Abused Carriage Horse Can't Believe It When He Sees His New Home
“When Chester saw grass to roll in, his eyes lit up. He kept rolling over and over and over again.”
In a distressing video, an old carriage horse lies on the street as a man beats him hard with a whip, trying to get the horse to stand up. Each time the whip hits him, the horses flinches, but he isn’t able to — or doesn’t want to — get up.
Eventually, a few people pull the horse back up to a standing position. But this isn’t much of an improvement — the man with the whip simply adjusts the horse’s reins (which are still attached to a carriage containing passengers), preparing to make him work again.
An animal lover took this video in Jakarta, Indonesia, last month where the horse, Chester, had spent the last 10 years pulling a carriage. They sent the footage to the Jakarta Animal Aid Network (JAAN), an organization that helps both wild and domestic animals in Indonesia.
Femke Den Haas, founder of JAAN, knew she had to do something to help Chester.
“Chester is not the first horse I have seen in this state — collapsing on the street and being hit,” Den Haas told The Dodo. “I have seen three other cases, including a fatal one.”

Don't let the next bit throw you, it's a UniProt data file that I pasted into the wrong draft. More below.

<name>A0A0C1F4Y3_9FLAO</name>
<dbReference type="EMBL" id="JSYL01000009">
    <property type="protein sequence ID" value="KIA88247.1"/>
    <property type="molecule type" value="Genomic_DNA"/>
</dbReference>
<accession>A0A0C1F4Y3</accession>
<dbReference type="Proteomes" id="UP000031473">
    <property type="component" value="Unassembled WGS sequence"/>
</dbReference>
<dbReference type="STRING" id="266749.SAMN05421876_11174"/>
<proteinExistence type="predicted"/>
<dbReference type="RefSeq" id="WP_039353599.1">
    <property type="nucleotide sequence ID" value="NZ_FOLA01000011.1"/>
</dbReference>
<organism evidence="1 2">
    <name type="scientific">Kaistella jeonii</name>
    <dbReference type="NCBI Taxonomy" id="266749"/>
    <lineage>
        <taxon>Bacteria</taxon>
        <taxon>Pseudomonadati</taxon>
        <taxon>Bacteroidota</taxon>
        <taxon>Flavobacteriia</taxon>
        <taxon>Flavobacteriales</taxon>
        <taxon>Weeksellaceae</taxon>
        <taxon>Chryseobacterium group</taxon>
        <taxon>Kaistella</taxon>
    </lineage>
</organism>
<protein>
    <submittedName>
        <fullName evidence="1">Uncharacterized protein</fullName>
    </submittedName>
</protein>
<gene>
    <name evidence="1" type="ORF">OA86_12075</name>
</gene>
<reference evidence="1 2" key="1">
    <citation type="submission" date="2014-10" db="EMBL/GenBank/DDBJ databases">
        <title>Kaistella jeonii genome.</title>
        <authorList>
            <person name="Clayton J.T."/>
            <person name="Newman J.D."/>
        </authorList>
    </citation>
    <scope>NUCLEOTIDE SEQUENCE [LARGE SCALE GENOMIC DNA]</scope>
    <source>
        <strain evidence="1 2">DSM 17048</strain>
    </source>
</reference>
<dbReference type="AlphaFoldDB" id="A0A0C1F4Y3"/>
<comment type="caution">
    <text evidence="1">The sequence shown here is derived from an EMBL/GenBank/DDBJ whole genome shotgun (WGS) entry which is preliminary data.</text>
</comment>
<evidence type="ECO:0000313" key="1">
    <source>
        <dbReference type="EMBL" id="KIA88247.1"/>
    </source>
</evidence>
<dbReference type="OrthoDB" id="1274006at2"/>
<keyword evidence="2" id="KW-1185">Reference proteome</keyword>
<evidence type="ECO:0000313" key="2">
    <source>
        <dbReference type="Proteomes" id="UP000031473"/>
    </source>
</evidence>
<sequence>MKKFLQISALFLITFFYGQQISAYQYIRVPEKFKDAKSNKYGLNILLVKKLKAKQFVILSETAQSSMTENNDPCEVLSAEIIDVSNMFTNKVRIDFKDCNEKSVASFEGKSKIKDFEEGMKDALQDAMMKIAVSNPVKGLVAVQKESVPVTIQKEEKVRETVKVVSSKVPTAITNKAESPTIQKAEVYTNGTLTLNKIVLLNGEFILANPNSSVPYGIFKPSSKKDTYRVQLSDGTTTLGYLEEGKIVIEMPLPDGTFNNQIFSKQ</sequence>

Den Haas didn’t waste a minute. She figured out where the owner lived, and went there to speak to him. Chester and his owner hadn’t returned from work yet, but when they did, Den Haas was shocked to see Chester’s poor state of health.
“He arrived in the rain, soaking wet,” Den Haas said. “He was extremely skinny and looked exhausted. His legs [were] swollen. He looked like a broken soul with no life in his eyes. Just exhausted and full of sadness.”
Fortunately, the law was on Chester’s side, and Den Haas knew this — beating Chester was illegal in Indonesia.
“Indonesia has an animal welfare law ... which was formed to specifically protect carriage and working horses,” Den Haas said. “It explains that horses and other animals shouldn't be put in pain, and should be cared for with shelter [and] proper food and housing and working hours.”
While the authorities don’t always enforce this law, Den Haas persuaded the owner to surrender Chester to her.
“Chester is an old and very weak horse, and the owner had already been wanting to slaughter him,” Den Haas said. “He stated that the horse was being a 'rebel' for not wanting to work, often collapsing and refusing to speed up.”
But now Chester was safe, and he’d never have to pull a carriage again. While JAAN did not have the facilities to house Chester, Den Haas arranged for Chester to go to Arthayasa Stables, an equestrian center south of Jakarta.
“Arthayasa has a lot of space, and the people running it are good friends of JAAN,” Den Haas said. “They love horses, and they kindly offered to provide Chester a sanctuary there.”
When Chester arrived at his new home, he couldn’t have been happier — the moment he stepped foot onto a grassy field, he playfully dropped to the ground and rolled around.
“When Chester saw grass to roll in, his eyes lit up,” Den Haas said. “He kept rolling over and over and over again. He was so happy to be able to do all those things horses want and need to do.”
“He looked so happy,” Den Haas added. “Now Chester’s life is about grazing and interacting with other ponies, running around freely in the field, being brushed and cuddled.”